Grafting Knitting: How to Graft Stitches Together


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When you have a knitting project with live stitches that you want to close together, such as the toe of a sock, a loop scarf or even the top of a hat, grafting knitting is a great choice.

This is a seamless option that makes the bind off look just like a row of knitting, and while there’s a little bit of a learning curve, it’s not that difficult to do. Let’s learn how to graft stitches together!

What is Grafting?

Grafting knitting is a process by which you stitch sets of live stitches together in a way that looks like a row of knitting. When it’s done you shouldn’t really be able to tell where the seam is, which is why it’s perfect for socks because you won’t feel the seam.

Grafting is sometimes called Kitchener stitch, named for Lord Horatio Herbert Kitchener, the British Secretary of War during World War I, who served the British military throughout the world over the years.

As far as we know he wasn’t a knitter himself, but he did encourage knitters in the UK, US and Canada to knit for the war effort, popularizing a sock pattern that used this seamless toe finishing technique.

In 1918, Vogue published a sock pattern using the technique and called it a Kitchener sock, which is probably where the name came from. Kitchener’s role in British colonization efforts throughout the world and particularly in the Boer War make him a problematic figure, and since the term grafting is more descriptive of what’s happening, some knitters are shifting away from that term and using grafting instead.

Setting up for Grafting Knitting

For grafting stitches to work, you need the same number of stitches on two knitting needles. So that could be the top and bottom of a sock, two ends of an infinity scarf you started with a provisional cast on, even the top of a hat with the stitches divided onto two needles.

The examples shown here are from an infinity scarf knit on a circular knitting machine. This setup adds a tiny bit more difficulty because you have to make sure you’re working the stitches such that you’re not adding a twist in the scarf (unless you want to!). But you can lay the ends together the way it will look when it’s done and that should help you figure out which stitches go together.

If you’ve just finished knitting you can leave a rather long tail and use it to graft your stitches. You’ll also need a yarn needle, which has a large eye and is dull so it won’t split the stitches as easily. My favorite yarn needle has a bend toward the tip, which makes it a little easier to work with.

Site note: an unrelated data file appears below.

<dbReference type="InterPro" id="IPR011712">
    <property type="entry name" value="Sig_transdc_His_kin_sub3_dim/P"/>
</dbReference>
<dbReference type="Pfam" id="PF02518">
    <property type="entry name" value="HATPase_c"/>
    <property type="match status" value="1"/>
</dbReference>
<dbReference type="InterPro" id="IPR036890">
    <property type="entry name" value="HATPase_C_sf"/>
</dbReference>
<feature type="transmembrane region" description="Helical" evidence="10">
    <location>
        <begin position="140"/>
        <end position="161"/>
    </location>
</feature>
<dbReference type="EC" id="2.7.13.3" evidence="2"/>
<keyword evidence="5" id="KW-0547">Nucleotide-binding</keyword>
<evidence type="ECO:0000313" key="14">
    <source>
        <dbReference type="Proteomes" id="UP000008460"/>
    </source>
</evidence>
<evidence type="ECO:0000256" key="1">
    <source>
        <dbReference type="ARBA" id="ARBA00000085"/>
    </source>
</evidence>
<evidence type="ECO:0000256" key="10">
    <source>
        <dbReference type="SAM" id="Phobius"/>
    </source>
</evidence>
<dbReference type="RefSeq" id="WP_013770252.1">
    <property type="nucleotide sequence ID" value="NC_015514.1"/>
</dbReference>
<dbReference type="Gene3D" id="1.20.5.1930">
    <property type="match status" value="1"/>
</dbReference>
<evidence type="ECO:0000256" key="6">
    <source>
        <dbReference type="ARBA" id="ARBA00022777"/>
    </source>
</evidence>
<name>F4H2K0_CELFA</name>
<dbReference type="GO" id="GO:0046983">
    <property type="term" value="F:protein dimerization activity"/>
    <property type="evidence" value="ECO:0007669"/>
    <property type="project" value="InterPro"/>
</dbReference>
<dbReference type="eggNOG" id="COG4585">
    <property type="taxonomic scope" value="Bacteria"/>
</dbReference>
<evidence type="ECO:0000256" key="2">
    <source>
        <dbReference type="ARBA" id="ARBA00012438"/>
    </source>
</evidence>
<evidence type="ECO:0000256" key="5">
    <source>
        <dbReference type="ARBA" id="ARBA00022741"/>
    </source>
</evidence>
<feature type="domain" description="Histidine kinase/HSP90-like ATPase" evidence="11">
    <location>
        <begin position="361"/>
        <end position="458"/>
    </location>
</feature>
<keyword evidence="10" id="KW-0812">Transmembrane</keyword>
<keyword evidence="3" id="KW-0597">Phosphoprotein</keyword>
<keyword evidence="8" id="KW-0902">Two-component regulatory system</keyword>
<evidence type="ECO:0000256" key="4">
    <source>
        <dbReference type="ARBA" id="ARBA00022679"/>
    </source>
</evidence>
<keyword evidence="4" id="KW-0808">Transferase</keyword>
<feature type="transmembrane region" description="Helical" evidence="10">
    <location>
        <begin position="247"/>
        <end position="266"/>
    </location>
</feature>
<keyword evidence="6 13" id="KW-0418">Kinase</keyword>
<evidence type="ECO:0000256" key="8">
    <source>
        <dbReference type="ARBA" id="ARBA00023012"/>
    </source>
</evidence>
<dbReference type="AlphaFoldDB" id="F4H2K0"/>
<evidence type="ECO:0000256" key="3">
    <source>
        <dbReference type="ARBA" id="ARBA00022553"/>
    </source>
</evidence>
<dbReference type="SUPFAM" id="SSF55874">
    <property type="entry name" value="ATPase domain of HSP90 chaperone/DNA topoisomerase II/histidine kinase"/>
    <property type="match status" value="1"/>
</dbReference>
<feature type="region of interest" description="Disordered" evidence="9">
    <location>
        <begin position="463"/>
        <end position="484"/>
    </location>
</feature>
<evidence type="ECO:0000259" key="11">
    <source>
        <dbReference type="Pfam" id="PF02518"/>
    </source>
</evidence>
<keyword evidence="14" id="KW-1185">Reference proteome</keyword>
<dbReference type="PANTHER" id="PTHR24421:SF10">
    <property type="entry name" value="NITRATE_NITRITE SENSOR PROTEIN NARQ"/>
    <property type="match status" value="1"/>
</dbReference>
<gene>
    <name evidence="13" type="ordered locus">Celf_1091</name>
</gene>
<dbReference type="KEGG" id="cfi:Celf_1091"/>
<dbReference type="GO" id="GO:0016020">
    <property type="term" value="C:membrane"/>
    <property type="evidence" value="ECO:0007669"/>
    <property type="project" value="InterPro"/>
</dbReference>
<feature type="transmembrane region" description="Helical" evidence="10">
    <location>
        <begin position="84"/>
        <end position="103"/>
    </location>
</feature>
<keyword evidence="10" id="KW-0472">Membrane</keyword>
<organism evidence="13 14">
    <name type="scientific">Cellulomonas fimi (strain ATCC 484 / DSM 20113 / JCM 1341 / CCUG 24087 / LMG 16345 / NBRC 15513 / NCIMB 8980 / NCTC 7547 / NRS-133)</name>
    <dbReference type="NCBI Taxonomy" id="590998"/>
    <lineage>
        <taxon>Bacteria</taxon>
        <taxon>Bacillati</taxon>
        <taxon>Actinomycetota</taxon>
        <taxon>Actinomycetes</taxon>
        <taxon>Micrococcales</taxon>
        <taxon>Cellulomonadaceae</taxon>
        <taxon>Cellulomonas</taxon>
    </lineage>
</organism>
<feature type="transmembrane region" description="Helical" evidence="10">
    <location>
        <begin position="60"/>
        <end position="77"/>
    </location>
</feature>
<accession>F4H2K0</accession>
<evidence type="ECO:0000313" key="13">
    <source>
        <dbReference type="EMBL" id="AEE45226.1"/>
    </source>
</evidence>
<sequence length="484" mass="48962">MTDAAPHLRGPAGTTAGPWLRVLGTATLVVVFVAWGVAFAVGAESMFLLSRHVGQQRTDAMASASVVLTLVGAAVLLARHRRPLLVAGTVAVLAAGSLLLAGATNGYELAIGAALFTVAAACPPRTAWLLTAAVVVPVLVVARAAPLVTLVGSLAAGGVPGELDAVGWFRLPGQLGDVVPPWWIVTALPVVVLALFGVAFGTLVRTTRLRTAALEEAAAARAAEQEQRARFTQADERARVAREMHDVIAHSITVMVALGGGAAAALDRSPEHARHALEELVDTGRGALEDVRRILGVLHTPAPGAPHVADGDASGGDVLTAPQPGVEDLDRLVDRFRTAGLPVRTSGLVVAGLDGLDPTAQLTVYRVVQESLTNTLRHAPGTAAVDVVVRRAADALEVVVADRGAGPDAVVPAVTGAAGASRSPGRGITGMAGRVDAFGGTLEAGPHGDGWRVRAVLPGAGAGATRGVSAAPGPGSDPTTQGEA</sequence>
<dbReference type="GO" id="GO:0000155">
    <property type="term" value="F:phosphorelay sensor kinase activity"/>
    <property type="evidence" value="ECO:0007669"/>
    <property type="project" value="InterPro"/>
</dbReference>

How to Graft Stitches

Here the yarn is attached to the front portion of stitches, but it doesn’t really matter where the yarn is coming from because you’ll treat the stitches the same regardless. Thread your needle with the working yarn and enter the first stitch on the front needle as if to purl, pulling the yarn through but leaving the stitch on the needle. (If you’re not a knitter, consider this as taking the needle through the stitch from the back to the front.)

Enter the first stitch on the back needle as if to knit (from the front to the back if you don’t know knitting terms) and pull the yarn through, leaving the stitch on the needle.

Go back to the first stitch on the front needle and got through it as if to knit (front to back), this time taking the stitch off the needle.

Go into the next stitch (now the first stitch on the needle) as if to purl (back to front) and leave it on the needle.

Work into the first stitch on the back needle as if to purl (back to front) and take the stitch off the needle.

Go into the next stitch as if to knit (front to back) and leave it on the needle.

Repeat those last four moves across the row. You want to pull your yarn so that the stitches you’re making have the same tension as the stitches you’re joining: not too tight or too loose.

If you do it right it will be hard to tell where the stitches are grafted when you look at the finished project. Here the lower join between the pink and white stitches is the grafted area.

As you get comfortable with the moves, you can do both parts of the front or back as one movement. Here I’ve gone into the first stitch as if to knit and the second as if to purl and then will pull my needle through both. It just makes it a little faster.

When you get to the last stitch on each needle you’ll just do the last move (knit off the front, purl off the back) and weave in your yarn end, trimming any excess yarn as necessary.

Remembering How to Graft Stitches

The hardest part of grafting knitting is remembering how it’s done. Knitters typically chant under their breath “knit off, purl on, purl off, knit on” to remember the sequence.

If you don’t knit on needles but only with a circular knitting machine, you might remember it as front off, back on, back off, front on for how the needle goes into each stitch in turn.

You may get to a point where you don’t have to chant, but you’ll probably still have to think about it for a minute every time you start grafting knitting again to make sure you’re doing it right.


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